VITTER:  Will over time.  The big question is, what amount of time?  And, of course, we‘re talking months to get any semblance of calm and pumping the water out.  So, it‘s going to take quite a while. 
MATTHEWS:  How is the French Quarter? 
VITTER:  I haven‘t heard reports late today. 
As you know, it had been dry originally.  But the increasing water yesterday was threatening that.  That stabilized, but I haven‘t heard exactly where it is today in terms of water. 
MATTHEWS:  Well, there‘s nothing like it in America.  There may not be anything like it in the world.  I mean, I have to say, I hope—I hope you folks get your—get back that treasure of the French Quarter.  It is so fascinating to walk through the history of this country, going way back to when it was a French possession. 
VITTER:  Absolutely. 
MATTHEWS:  And to sense that history.  And it‘s all there.
(CROSSTALK)
VITTER:  It didn‘t blow away.  There may be a couple feet of water there now, but it didn‘t blow away.  So, it will be back.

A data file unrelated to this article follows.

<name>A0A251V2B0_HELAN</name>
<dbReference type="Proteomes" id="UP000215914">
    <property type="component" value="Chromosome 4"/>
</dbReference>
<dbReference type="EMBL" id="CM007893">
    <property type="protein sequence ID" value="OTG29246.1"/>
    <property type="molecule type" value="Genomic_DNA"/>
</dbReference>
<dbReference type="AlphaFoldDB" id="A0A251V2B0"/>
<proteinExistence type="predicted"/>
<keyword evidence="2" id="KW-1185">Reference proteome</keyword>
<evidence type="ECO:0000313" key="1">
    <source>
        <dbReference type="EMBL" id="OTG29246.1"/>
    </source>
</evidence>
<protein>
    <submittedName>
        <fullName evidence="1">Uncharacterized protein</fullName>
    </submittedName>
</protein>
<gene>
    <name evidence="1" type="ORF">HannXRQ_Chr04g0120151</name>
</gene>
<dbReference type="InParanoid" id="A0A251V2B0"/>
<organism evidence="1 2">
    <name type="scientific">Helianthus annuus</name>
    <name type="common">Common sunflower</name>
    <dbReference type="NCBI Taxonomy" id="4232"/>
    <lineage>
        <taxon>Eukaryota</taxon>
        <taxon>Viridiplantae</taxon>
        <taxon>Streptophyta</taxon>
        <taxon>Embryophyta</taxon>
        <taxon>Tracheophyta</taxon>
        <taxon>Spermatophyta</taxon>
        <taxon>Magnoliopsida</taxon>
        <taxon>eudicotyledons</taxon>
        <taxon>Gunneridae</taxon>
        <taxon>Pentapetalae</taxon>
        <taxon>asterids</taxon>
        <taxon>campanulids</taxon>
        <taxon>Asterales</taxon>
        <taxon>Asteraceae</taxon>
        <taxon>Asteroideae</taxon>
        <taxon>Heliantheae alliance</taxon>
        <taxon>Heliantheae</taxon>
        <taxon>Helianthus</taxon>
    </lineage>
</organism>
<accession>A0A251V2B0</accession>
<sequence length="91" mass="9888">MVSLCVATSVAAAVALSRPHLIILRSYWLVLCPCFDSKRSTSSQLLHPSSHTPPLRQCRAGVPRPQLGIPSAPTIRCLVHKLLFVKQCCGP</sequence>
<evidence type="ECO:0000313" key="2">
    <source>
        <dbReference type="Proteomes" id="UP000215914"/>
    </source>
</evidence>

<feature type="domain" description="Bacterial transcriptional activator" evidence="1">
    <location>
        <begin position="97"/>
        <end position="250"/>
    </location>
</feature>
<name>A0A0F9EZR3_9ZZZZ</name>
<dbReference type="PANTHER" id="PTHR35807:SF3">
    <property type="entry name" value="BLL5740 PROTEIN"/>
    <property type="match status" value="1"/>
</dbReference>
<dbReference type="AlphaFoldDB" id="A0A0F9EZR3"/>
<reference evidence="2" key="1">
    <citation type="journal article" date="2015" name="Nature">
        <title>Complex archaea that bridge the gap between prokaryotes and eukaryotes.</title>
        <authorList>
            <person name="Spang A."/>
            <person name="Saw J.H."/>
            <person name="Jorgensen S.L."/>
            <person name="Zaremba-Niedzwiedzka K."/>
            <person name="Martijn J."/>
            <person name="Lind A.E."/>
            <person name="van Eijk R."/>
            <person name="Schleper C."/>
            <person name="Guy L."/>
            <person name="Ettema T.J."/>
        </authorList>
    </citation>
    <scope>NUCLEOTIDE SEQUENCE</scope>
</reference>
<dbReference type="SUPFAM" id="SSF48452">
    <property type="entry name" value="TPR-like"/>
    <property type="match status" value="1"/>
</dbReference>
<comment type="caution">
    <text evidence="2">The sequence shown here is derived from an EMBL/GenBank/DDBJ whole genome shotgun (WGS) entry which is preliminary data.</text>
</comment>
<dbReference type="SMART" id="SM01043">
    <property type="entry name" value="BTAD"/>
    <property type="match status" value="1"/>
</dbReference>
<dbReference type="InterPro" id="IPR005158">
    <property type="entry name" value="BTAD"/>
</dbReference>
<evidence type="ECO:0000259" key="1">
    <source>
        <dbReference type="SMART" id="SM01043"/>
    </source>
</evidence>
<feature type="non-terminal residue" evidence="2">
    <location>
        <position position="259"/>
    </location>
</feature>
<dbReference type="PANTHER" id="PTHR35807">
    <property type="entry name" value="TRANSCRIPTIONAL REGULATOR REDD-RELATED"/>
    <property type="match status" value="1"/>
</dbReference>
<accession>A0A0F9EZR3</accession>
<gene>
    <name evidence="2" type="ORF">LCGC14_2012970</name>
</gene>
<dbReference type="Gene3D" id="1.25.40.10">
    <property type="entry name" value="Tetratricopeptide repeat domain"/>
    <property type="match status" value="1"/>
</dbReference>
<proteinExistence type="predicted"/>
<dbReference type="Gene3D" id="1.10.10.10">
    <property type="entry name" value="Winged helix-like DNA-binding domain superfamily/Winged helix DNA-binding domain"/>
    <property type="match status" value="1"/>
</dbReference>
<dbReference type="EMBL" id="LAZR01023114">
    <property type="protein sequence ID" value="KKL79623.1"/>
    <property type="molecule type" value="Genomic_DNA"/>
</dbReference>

MATTHEWS:  What about getting the oil petroleum refineries back online and all the pumping offshore back online? 
VITTER:  Well, that‘s critical. 
And I was just in a meeting about that.  We have a big loop system that basically gets oil imports into the refineries.  And we‘re trying to get that up and running as quickly as possible, because the refineries are shut down simply for lack of supplies of oil to refine.  So, that‘s also a very top priority.  As you know, the administration has taken very strong, really unprecedented action to relieve some oil supplies from the Strategic Petroleum Reserve to try to temporarily stabilize prices or at least mitigate price rises. 
MATTHEWS:  OK, thank you very much.  Good luck, Senator.  We are all wishing you well.